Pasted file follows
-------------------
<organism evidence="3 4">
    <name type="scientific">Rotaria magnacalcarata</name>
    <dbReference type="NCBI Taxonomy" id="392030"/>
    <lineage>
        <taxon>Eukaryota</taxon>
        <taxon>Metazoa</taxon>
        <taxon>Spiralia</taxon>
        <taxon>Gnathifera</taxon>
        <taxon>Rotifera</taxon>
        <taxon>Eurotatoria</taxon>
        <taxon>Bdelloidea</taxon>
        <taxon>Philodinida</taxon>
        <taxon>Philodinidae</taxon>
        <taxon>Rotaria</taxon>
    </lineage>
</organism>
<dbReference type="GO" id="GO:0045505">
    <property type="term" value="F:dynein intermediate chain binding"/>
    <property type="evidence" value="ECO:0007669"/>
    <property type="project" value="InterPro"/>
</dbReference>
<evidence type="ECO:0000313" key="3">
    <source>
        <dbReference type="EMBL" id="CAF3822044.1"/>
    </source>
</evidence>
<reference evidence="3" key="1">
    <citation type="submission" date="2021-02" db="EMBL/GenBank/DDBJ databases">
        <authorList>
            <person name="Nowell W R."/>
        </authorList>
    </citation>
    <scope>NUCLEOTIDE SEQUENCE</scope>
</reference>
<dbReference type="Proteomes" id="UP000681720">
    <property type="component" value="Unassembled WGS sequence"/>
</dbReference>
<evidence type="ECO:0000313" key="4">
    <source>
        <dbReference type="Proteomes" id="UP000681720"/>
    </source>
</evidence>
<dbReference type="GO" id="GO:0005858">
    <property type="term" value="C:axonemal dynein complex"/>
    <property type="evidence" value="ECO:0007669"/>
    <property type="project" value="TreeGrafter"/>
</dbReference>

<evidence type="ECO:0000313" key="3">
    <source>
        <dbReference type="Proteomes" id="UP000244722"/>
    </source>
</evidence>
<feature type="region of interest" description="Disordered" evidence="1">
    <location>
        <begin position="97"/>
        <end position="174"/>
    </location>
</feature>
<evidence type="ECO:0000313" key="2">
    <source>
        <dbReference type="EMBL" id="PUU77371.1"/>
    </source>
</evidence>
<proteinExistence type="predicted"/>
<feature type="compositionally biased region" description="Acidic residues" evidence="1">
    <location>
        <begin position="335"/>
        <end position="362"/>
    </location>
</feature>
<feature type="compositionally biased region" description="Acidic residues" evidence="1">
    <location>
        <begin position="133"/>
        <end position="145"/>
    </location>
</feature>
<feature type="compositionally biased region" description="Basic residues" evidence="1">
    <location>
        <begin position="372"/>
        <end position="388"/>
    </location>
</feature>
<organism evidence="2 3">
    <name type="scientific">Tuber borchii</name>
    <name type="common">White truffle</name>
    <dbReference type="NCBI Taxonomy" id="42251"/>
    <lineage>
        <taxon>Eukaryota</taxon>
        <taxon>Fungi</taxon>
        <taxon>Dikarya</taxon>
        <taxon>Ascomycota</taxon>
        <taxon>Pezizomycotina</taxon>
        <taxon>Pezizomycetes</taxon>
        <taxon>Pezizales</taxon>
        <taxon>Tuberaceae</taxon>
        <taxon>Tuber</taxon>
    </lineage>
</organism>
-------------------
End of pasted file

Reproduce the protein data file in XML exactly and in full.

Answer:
<organism evidence="3 4">
    <name type="scientific">Rotaria magnacalcarata</name>
    <dbReference type="NCBI Taxonomy" id="392030"/>
    <lineage>
        <taxon>Eukaryota</taxon>
        <taxon>Metazoa</taxon>
        <taxon>Spiralia</taxon>
        <taxon>Gnathifera</taxon>
        <taxon>Rotifera</taxon>
        <taxon>Eurotatoria</taxon>
        <taxon>Bdelloidea</taxon>
        <taxon>Philodinida</taxon>
        <taxon>Philodinidae</taxon>
        <taxon>Rotaria</taxon>
    </lineage>
</organism>
<dbReference type="GO" id="GO:0045505">
    <property type="term" value="F:dynein intermediate chain binding"/>
    <property type="evidence" value="ECO:0007669"/>
    <property type="project" value="InterPro"/>
</dbReference>
<evidence type="ECO:0000313" key="3">
    <source>
        <dbReference type="EMBL" id="CAF3822044.1"/>
    </source>
</evidence>
<reference evidence="3" key="1">
    <citation type="submission" date="2021-02" db="EMBL/GenBank/DDBJ databases">
        <authorList>
            <person name="Nowell W R."/>
        </authorList>
    </citation>
    <scope>NUCLEOTIDE SEQUENCE</scope>
</reference>
<dbReference type="Proteomes" id="UP000681720">
    <property type="component" value="Unassembled WGS sequence"/>
</dbReference>
<evidence type="ECO:0000313" key="4">
    <source>
        <dbReference type="Proteomes" id="UP000681720"/>
    </source>
</evidence>
<dbReference type="GO" id="GO:0005858">
    <property type="term" value="C:axonemal dynein complex"/>
    <property type="evidence" value="ECO:0007669"/>
    <property type="project" value="TreeGrafter"/>
</dbReference>

<evidence type="ECO:0000313" key="3">
    <source>
        <dbReference type="Proteomes" id="UP000244722"/>
    </source>
</evidence>
<feature type="region of interest" description="Disordered" evidence="1">
    <location>
        <begin position="97"/>
        <end position="174"/>
    </location>
</feature>
<evidence type="ECO:0000313" key="2">
    <source>
        <dbReference type="EMBL" id="PUU77371.1"/>
    </source>
</evidence>
<proteinExistence type="predicted"/>
<feature type="compositionally biased region" description="Acidic residues" evidence="1">
    <location>
        <begin position="335"/>
        <end position="362"/>
    </location>
</feature>
<feature type="compositionally biased region" description="Acidic residues" evidence="1">
    <location>
        <begin position="133"/>
        <end position="145"/>
    </location>
</feature>
<feature type="compositionally biased region" description="Basic residues" evidence="1">
    <location>
        <begin position="372"/>
        <end position="388"/>
    </location>
</feature>
<organism evidence="2 3">
    <name type="scientific">Tuber borchii</name>
    <name type="common">White truffle</name>
    <dbReference type="NCBI Taxonomy" id="42251"/>
    <lineage>
        <taxon>Eukaryota</taxon>
        <taxon>Fungi</taxon>
        <taxon>Dikarya</taxon>
        <taxon>Ascomycota</taxon>
        <taxon>Pezizomycotina</taxon>
        <taxon>Pezizomycetes</taxon>
        <taxon>Pezizales</taxon>
        <taxon>Tuberaceae</taxon>
        <taxon>Tuber</taxon>
    </lineage>
</organism>